Also, others held signs identifying their faith affiliations: Orthodox for Life, Presbyterians for Life, Lutherans for Life, and New York Rabbis for Life. But the majority — judging from the profusion of rosaries, Madonnas, and parish banners — seemed to be Catholic.

“I saw all those people, and I realized sometimes people stereotype pro-lifers — like they’re these really Christian people who stay home and don’t get out,” said Alvey.

“But when you go [to the March for Life],” she continued, “you realize that the pro-life movement is everyone. You can’t stereotype them. They’re everyone.”

Everyone, yes, but clearly the pro-life movement had a youthful cast, said Megan Wagner, from St. Patrick Parish in Atchison and a student at Maur Hill-Mount Academy.

“I noticed a lot of young people there. That gives a lot of hope for the future, because the young are the future,” she said. “I believe if we can get a lot more youth [into the pro-life movement], the future will be pro-life.”

Pro-life in a new era

The bus carrying the archdiocesan pilgrims literally drove into a new era for the pro-life movement when it pulled away from Savior Pastoral Center in Kansas City, Kan., on Jan. 20.

A couple of them watched President Barack Obama take the oath of office on the tiny, snowy screen of a portable TV or on a laptop computer with a wireless Internet connection. Others listened to the ceremony on the radio.

When it was over, some of the pilgrims quietly discussed the new president’s strong pro-abortion record, his promise to sign executive orders revoking pro-life policies of the Bush administration, and pledges to sign the Freedom of Choice Act.

The advent of the era of President Obama was regarded with ambivalence, even by the pro-lifers who said they voted for him.

Although they celebrated the fact that the nation had elected its first African- American president, they recognized the challenges his policies presented to the pro-life movement.

This cause for both rejoicing and concern was noted in the homily by Archbishop Joseph F. Naumann, who was the main celebrant at a Mass for all Kansas participants on Jan. 21 at Notre Dame Chapel at Trinity Washington University.

“It has been an eventful week in Washington with the inauguration of our new president, Barack Obama, our first president of African-American descent,” said the archbishop. “President Obama’s election signifies a mortal blow to the racial prejudice that has scarred our nation since its inception.”

The archbishop said that, despite profound disagreements with the president on fundamental moral issues, Catholics could and should rejoice that his election symbolized the crossing of a cultural threshold. Even so, he urged the Kansans to continue the fight for life.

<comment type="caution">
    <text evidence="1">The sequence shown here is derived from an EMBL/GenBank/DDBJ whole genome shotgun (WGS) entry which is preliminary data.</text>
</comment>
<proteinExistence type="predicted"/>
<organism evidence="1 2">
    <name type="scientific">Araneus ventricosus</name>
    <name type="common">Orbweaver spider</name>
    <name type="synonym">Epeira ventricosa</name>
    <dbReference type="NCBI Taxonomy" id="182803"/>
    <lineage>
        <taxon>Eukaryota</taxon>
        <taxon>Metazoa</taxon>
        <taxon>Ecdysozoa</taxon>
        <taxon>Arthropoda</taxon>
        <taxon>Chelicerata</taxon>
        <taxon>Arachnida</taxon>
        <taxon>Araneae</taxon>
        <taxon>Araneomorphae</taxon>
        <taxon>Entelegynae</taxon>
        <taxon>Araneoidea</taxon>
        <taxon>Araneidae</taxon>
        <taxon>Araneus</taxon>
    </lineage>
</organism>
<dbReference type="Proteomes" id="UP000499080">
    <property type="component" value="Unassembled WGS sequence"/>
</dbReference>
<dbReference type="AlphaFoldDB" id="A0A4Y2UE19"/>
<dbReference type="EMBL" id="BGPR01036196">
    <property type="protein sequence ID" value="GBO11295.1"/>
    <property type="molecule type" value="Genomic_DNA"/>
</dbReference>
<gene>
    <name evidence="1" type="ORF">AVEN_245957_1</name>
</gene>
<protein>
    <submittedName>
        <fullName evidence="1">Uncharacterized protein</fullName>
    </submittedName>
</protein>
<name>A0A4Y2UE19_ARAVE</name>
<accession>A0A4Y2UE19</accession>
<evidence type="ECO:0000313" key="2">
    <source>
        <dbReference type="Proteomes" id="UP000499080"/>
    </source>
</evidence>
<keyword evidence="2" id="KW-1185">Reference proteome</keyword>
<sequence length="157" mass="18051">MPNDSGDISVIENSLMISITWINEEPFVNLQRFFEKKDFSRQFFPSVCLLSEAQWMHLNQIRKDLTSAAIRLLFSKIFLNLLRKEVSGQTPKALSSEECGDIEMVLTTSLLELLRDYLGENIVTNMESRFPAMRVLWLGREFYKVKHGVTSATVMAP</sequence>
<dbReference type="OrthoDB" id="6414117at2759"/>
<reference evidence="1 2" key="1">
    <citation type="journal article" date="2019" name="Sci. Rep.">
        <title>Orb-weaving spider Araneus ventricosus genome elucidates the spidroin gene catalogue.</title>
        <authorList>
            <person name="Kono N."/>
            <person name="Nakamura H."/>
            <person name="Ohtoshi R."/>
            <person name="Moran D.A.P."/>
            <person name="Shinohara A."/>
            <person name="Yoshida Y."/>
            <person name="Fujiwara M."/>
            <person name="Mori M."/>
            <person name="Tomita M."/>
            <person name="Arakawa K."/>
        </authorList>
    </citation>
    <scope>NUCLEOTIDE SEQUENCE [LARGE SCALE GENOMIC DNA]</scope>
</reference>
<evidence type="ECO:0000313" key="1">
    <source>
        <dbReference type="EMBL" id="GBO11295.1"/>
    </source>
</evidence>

“In many ways, the challenges in front of us seem daunting,” said the archbishop. “We know we’ve lost ground in both chambers of Congress. We have a president who has already indicated he will use his executive powers to advance abortion.”

For this March for Life, the archbishop called upon his listeners to be like Gideon’s band of outnumbered warriors or David as a youth against the giant Goliath.

“Although our weapons perhaps appear as inconsequential as David’s slingshot, we look upon the Goliath of the abortion industry as a target so large that our pebbles cannot miss,” said the archbishop. “We are confident that the Lord will guide our humble efforts as he guided the pebble of David’s sling in order to achieve his victory.”

A public witness

The archdiocesan pilgrims rose early the day of the march to join more than 20,000 others at the youth Mass and Rally for Life in the downtown Verizon Center.

When it was over, they joined a growing river of people who emptied onto the National Mall. There, they listened to various speakers — and cheered wildly for Archbishop Naumann when he was announced.

The basic route of the march was a loop around the Capitol, passing the Supreme Court, by way of Constitution Avenue, First Street N.E., and Independence Avenue.

The marchers were upbeat, despite some hostility from the locals as they went about their work, or tried to.

“While we were walking to the Verizon Center, one lady [seemed] really mad that we were there,” said Hanna McCort, a student at Maur Hill-Mount Academy, who was elbowed by a local trying to get through.

“She was elbowing her way through the crowd, saying she had to go to work,” she said.

One young man reported seeing a woman in a window holding up a sign that read “Go Home.”

A few people yelled insults from street corners or passing cars.

“It kind of made me mad that they’d just drive by and yell, and didn’t give us a chance to respond,” said Alvey.

“That’s frustrating, but it made me realize that we’d been heard,” she continued. “If they feel the need to say something, then obviously we got their attention, which is what we were trying to do.”

Next came a surrealistic experience.

As they neared the south end of the Capitol, the police halted them. Two long, black limousines with police escort and black SUVs raced onto the Capitol grounds. The rear limousine flew the vice presidential flag.

One boy from the archdiocesan group said he had to make a quick decision: Take a photo or hold up his sign. He held up his sign.

With the afternoon shadows rapidly lengthening, the archdiocesan pilgrims loaded their buses for the long, nonstop journey home.

As many testified on the way home, this was only the beginning of their pro-life advocacy.

The march was over. But in a sense, it has only begun.

Leave a Reply